Svetlana Kandybovich recently wrote a post about allowing students thinking time. It’s full of useful ideas for the classroom and well worth a read.
Something else worth reading is ‘The Four-Dimensional Human: Ways of Being in the Digital World’ by Laurence Scott (2015). I’m only halfway through, but it’s one of those social commentaries that has you nodding your head in agreement after almost every page.
One topic of interest in the book is silence. Scott dedicates a few pages to describing how, due to social media, the very notion of silence has changed. He states that ‘technological progress is, by all appearances, making life noisier…’ and suggests that the buzz of tweets, likes, status updates, etc, create some sort of ‘slipperiness between noise and silence…’. Even awkward silences between people are now filled with noisy, 4D silences in cyberspace when we hide behind our phones – something apparent the moment I walk into my adult classes!
Scott goes into detail about how digital media is redefining existing words, from how we use ‘mute’ to mean ‘render invisible’ (for online ads), how we can conduct ‘voice chats’, and how we can ‘silence a user’ on Twitter – i.e. not see their Tweets without deleting them. But what really hit home for me (and made me think directly about classroom practice) was Scott’s point about the impact that real silence has in the digital era. We expect replies or likes almost instantaneously. If somebody is tagged in a post we await a comment of approval or shared interest. Svetlana mentioned how impatient we’ve become, Scott mentions how alien real silence is becoming, and how emotionally challenging it can be to deal with!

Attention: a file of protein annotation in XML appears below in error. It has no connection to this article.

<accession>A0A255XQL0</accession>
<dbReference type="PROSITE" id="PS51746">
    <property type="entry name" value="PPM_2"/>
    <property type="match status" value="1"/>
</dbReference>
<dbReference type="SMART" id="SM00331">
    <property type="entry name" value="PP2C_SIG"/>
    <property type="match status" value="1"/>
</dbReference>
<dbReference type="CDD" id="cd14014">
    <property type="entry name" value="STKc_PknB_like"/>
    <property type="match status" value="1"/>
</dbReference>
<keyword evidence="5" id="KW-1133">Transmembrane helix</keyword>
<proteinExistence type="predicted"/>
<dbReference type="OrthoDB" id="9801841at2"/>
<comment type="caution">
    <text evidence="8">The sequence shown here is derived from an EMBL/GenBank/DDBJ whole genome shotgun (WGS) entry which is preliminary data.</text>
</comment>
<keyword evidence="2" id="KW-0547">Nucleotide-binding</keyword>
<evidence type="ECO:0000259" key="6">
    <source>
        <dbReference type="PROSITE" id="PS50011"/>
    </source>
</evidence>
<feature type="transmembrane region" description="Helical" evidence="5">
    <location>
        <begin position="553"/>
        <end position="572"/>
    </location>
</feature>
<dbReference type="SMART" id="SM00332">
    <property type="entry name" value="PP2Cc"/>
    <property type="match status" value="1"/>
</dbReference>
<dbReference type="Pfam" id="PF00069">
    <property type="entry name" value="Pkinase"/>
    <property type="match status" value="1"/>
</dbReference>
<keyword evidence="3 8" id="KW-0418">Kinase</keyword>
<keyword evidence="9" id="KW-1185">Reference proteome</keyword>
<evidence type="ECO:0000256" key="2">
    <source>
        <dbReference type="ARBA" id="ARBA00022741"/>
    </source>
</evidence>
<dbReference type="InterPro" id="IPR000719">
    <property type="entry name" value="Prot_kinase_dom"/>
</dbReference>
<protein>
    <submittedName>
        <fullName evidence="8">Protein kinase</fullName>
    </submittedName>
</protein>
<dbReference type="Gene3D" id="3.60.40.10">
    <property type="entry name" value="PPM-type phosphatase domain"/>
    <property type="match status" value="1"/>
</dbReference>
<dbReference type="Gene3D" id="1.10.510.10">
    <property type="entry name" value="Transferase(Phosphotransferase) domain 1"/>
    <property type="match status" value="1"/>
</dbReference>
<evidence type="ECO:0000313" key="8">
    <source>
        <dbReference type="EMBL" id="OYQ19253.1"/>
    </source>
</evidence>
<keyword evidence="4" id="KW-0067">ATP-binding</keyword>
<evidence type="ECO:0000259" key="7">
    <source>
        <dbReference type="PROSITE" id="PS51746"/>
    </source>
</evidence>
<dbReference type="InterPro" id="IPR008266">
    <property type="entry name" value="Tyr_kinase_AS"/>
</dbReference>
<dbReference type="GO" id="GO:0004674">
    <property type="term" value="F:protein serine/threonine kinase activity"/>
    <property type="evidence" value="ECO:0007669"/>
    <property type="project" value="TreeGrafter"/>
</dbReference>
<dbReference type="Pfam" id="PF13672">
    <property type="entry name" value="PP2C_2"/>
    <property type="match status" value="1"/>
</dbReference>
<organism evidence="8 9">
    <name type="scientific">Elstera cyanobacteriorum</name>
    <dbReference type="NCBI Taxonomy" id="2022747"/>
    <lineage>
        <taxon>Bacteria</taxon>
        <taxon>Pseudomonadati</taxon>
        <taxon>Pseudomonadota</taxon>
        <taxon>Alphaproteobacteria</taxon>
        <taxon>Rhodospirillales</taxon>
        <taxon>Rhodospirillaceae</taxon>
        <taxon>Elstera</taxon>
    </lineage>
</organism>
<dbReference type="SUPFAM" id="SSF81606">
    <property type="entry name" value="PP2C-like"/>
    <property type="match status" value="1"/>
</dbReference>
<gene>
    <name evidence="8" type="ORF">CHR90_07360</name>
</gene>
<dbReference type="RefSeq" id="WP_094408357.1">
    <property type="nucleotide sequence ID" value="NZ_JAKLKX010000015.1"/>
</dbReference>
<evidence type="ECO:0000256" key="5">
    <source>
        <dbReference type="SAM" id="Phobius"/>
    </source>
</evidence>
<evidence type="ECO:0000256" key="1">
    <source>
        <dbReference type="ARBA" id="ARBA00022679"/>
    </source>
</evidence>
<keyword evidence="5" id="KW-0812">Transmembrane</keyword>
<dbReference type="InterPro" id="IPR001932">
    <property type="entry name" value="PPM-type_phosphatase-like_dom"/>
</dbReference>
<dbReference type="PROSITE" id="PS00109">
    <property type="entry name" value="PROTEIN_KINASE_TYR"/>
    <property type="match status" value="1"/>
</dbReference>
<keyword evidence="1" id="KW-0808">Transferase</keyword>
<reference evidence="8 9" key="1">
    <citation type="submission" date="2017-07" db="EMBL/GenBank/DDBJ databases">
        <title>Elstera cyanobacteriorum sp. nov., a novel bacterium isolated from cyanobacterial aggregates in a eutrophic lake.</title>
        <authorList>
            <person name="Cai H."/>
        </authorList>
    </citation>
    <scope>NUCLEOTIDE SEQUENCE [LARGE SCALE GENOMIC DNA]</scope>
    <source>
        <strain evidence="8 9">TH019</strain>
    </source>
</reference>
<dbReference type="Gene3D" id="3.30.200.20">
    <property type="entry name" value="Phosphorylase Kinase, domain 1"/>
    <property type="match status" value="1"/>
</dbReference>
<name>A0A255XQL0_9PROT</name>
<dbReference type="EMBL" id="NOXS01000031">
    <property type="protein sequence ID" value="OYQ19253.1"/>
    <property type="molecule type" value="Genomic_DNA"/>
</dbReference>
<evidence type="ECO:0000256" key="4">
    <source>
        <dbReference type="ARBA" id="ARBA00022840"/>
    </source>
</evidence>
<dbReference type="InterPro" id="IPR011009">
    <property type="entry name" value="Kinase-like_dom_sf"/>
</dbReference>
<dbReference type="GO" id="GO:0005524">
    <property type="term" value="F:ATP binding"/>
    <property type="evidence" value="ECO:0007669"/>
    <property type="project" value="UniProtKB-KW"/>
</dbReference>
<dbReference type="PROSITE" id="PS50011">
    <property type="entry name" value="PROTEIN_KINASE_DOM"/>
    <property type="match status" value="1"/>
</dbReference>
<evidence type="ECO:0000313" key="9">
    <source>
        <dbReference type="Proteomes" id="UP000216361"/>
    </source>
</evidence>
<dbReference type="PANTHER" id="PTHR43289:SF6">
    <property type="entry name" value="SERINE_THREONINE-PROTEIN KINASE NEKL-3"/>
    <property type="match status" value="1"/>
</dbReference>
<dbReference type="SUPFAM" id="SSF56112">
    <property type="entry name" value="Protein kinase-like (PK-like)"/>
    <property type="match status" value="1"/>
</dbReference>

I took some really useful tips from Svetlana’s post, while Scott has given me an anticipated problem – especially for my teen classes. I’ve written before about ways to get teens to talk and share ideas, and allowing thinking time was one consideration. But I never considered that my learners, as ‘digital natives’, might need to get used to the idea of having ‘real silences’. Even if they gather their thoughts quickly, can they survive a few moments of waiting time before they share their ideas?! Maybe I should get them to tweet their thoughts while they wait for others, just to kill time…
Ok! I’m exaggerating! It’s not as if digital natives aren’t capable of dealing with silence…(right?). And actually I’ve used the tweet idea for fast finishers before (read it in ETPro). Seriously though, it’s really worth thinking about how technology is shaping those we teach. I wonder how many periods of real silence my learners have during an average day… ‘Thinking time’ with a silent classroom genuinely might seem a bit strange!
All quotes from Scott, L. (2015). The Four-Dimensional Human: Ways of Being in the Digital World. London: Windmill